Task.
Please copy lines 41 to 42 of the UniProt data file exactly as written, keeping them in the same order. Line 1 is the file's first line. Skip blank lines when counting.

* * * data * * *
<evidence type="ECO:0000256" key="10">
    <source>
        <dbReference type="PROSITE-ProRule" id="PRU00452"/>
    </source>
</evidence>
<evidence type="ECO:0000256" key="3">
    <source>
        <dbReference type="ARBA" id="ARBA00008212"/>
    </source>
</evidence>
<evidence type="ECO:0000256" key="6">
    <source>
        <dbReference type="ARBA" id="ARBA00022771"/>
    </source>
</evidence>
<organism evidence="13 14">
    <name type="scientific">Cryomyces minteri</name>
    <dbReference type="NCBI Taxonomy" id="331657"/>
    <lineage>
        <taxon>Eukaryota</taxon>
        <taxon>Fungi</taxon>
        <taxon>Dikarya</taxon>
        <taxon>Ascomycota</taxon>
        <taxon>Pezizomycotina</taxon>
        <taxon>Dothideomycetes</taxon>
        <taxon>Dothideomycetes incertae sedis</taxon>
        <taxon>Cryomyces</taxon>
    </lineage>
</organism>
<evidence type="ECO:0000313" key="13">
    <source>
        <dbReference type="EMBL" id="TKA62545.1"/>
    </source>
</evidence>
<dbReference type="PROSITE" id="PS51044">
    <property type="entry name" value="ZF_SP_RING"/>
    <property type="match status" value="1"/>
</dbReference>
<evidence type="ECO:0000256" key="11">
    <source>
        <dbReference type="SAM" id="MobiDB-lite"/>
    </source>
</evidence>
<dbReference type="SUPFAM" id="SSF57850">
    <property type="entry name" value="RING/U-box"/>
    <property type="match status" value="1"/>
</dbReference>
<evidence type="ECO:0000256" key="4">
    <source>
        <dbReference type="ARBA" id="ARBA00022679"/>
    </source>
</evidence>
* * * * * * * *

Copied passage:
        <dbReference type="SAM" id="MobiDB-lite"/>
    </source>